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Iain Dale: "I think this speech struck the right balance, It wasn’t heavy on detail on the issue of what the Conservatives would do to prevent the recession. In my view it is too late to do that anyway, all any government can do is to mitigate some of its effects. Cameron outlined a few measures but didn’t go further. I understand that there will be further speeches doing this over the next few weeks. If you are a wise politician you don’t announce everything all at one, because if all you do is repeat announcements, the media loses interest."

Fraser Nelson: "Britain is facing a tsunami of unemployment, two years of recession if we’re lucky and what do the Tories have to say? They’ll set up a new quango, and try to tinker with council tax."

Guido: "There is no "responsible" route out of recession – we need radical action to rescue the economy. We need a growth package and we need it fast, the sooner it is in place the quicker we will be out of recession. On the back of an envelope Guido reckons raising tax thresholds £1000 will cost £20 billion or so per annum. It will boost household incomes accordingly, putting money into the economy the best way, not via the state, but from spending decisions by those hard pressed families politicians are always on about."

Iain Martin: "The immediate difficulty the Tories have is that they seem to have too little to say about measures which might mitigate the impact of the recession. This was illustrated on the Today programme this morning when Shadow Chancellor George Osborne got something of a doing, in Glaswegian parlance, from the usually mild-mannered Sarah Montague. Yes, yes, she said but what would you do differently right now from the government? Er…"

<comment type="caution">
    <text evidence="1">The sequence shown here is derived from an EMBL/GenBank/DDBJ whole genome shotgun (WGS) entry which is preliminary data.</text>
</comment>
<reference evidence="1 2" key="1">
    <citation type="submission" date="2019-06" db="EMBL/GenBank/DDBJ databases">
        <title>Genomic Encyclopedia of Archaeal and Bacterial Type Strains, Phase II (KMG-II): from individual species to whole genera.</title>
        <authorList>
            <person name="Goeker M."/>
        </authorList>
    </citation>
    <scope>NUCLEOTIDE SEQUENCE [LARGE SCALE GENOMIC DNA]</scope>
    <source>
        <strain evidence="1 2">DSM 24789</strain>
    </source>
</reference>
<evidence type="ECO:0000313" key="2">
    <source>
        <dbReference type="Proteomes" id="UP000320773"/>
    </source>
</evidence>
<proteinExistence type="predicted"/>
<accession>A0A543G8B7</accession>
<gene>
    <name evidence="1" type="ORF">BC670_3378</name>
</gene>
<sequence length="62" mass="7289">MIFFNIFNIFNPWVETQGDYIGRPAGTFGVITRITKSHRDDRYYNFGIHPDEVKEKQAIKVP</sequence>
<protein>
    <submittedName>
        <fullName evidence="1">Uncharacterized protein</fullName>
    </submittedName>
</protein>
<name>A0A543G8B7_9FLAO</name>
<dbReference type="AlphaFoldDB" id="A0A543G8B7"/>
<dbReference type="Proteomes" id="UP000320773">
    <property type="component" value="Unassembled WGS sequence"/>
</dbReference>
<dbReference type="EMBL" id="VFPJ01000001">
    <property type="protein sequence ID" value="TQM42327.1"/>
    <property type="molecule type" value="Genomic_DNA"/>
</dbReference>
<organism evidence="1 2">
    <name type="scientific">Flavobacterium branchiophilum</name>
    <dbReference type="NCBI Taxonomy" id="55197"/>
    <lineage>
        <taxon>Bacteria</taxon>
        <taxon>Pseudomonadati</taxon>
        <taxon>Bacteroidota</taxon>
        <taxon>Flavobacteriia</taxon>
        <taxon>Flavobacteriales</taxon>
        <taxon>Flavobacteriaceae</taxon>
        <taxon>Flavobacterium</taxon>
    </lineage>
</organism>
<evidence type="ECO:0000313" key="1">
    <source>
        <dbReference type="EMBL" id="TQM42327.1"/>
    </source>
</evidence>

Paul Waugh: "Perhaps more interesting, was his attempt to redfine Toryism in relation to the state. He said: "The central political idea underlying my Conservatism is the idea of responsibility". So far, so Cameroonian. But then the Tory leader added:  "Not freedom, which some may wrongly assume is the animating force of Conservatism, but responsibility." That sounds like a pretty sweeping re-writing of Tory history – which has long had a tension between liberty and authoritarianism. Thatcherites may not be pleased to hear that Freedom is being relegated. Why couldn’t he say that BOTH freedom and responsibility were central to Conservatism?"

72 comments for: Blogosphere’s reaction to David Cameron’s economy responsibility speech

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